Group spokesman Mr Lal confirmed they would continue with the planned hunger strike if the situation remained unchanged by Friday.
“We have a few parents from as far as Bua and support has been flowing in from around the country and even overseas which is overwhelming” said Mr Lal.
“We thank the Prime Minister and the Ministry of Education’s quick response to our plea as this is our only hope and the hope of our children’s bright future.”
Police spokeswoman Ana Naisoro also confirmed they would monitor the situation at the school

Sunday, January 06, 2013

Remembering Gwen Davey and Dilkusha

from w
Here is some informaton about Miss Gwen Davies for those who might like to attend the funeral or send tributes. One in the Age, the other in the Herald Sun.
DAVEY Gwenneth Kempster
1.6.18 - 6.1.13
Dearly loved sister of Vic (dec), Tasma (dec) and Winsome. Loved aunt of the many nieces, nephews and their families. Loving Mother to hundreds of Indian orphan girls at Dilkusha, Fiji over 30 years. Gwen lived a life of faith and of service to those in need.
Gwenneth Kempster DAVEY
DAVEY. - A Celebration for the Life of Gwenneth Davey will be held at the Ringwood Uniting Church, cnr Greenwood and Bedford Roads, Ringwood on FRIDAY (Jan. 11, 2013) at 11.00 a.m. A Private Cremation will follow.

Remember Gwen Davies and Dilkusha

Today I received a phone call from one of the ‘Dilkusha girls’ to tell me that Miss Gwen Davey had passed away in Melbourne this morning.  Gwen was a significant  and much loved missionary who worked for many years at Dilkusha.

When I first went to Fiji on a Methodist work camp we spend a few days helping paint fences etc at the Dilkusha home.  From that time onward I enjoyed a friendly relationship with Dilkusha and the ‘mother’ there, Miss Gwen Davey.  When I lived at Davuilevu I continued spending time with the children there. One camp I remember was at Colo-i-Suva and the girls taught me how to make square roti.

I remember with affection those happy times spent with the children at the Dilkusha Orphanage. It's a hundred years since a Methodist lay missionary started caring for small girls in the Nausori area, and then an orphanage and primary school were established a bit later. At this time in the year some people remember that kindness and gift-giving are part of the Christmas culture and give treats to the Dilkusha children.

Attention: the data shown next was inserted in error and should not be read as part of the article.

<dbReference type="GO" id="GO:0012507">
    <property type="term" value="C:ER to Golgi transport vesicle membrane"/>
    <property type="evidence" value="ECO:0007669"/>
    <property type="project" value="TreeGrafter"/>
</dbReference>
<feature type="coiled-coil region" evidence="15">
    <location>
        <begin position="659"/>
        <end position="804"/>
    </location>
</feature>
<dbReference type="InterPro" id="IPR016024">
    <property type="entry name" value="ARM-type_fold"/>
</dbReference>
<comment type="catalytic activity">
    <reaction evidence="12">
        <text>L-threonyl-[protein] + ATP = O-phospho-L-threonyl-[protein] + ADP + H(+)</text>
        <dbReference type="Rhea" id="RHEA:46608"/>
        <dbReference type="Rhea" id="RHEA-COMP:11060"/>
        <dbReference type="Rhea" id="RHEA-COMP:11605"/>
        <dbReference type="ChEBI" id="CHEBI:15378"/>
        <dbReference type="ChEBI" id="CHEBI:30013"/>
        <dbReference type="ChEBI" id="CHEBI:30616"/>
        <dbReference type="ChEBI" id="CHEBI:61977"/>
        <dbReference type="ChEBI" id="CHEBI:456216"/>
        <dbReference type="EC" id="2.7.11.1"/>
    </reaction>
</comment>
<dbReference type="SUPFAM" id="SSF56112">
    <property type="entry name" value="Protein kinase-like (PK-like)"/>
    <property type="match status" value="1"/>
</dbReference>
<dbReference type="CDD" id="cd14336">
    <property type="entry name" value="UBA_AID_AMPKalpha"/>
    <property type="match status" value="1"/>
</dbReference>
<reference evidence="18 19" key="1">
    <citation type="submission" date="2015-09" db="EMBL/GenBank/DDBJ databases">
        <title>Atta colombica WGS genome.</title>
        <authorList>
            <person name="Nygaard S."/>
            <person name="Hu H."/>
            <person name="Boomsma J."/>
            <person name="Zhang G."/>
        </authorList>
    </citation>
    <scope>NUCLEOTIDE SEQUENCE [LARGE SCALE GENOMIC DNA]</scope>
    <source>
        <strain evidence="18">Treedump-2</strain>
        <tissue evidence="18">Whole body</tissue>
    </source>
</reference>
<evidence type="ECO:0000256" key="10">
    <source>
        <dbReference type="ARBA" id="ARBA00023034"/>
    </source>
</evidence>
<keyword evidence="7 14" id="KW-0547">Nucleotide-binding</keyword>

As I think of Gwen Davey I think of the many women who foster or adopt children, or are carers in institutions such as Dilkusha Home.  I  remember the time we lived with our little family in Shantiniwas below - a building which is no longer there. Peceli was an assistant minister at Dilkusha and we had two children then, George and Robin and three teenage girls  - all relatives – stayed also with us. George went with the little Dilkusha children in a crocodile line along the road to the turnoff into Davuilevu to attend a kindergarten run by Lorini Tevi. This was in 1971.

The photo is of a Melbourne woman who was raised at Dilkusha holding a photo of Gwen Davey taken a week before her 94th birthday last year.  She was telling me of her visit to Gwen.  We were at a function at Dandenong Uniting Church where there is a Fijian congregation and a Hindi Fellowship.

Thank you Gwen for a life well-lived. Her contribution to the life of so many children at Dilkusha will not be forgotten. Today there are hundreds of middle-aged women in different parts of the world including Australia who were raised by her. Dilkusha Home is much loved by people in many parts of the world and has been significant in spreading God's love in Fiji in a practical way.

Thursday, January 03, 2013

Does Fiji need a new flag

from w
Another sudden idea from the regime is to re-design the Fiji flag.  Why? Okay, it is old-fashioned with the Union Jack in the corner, but that is part of Fiji's history. Coconuts, sugar-cane, bananas, a peace dove - okay  - and a good design would make different points.  However it is really not up to an unelected government to make constant changes.  Wait and see.

A letter to the editor puts it quite well.

Letters to the Editor:
A symbol of national unity
WHY is it that there is a persistent notion that our varied peoples who make up our nation of Fiji can be united by superficial means such as an imposed common name or a new flag?
The divisions in our society can only be healed through patient peace-building.
Unfortunately the decree that makes us all "Fijians" has caused much heartache. Many of us who have always respected the Fijians as the people of the vanua, find it difficult to call ourselves Fijian and we know that many ethnic Fijians are unhappy about this.
Now the flag is to be changed in order 'to unite the whole nation'.
The present flag, while it may not be perfect, has over the last 42 years become an internationally known symbol of Fiji and is something that unites us people of Fiji, as can be seen especially when we display it at the time of our national day, and at rugby matches. Not only do we wave it, we wear it, as shirts, as sulu.
The design has its merits. Some may object to the union flag, but this is a symbol of our united history.
The century of colonial rule brought good as well as bad, and it is our history from which we can learn lessons, and to ignore it is folly.
The shield in the fly is from our national coat of arms which was designed over 100 years ago. It displays things that are basic to our life, our agricultural produce, the things we all share and consume.
And the pale blue, a symbol of our ocean that surrounds us, is a distinctive colour for a flag. A quick look at the flags of the world will show that there are few with a pale blue background.
At the time of the closing of the Olympic Games last year, among all the crowds and the many flags, it was easy to pick out the Fiji flag, and those of us watching on TV felt a great surge of pride for our beloved Fiji.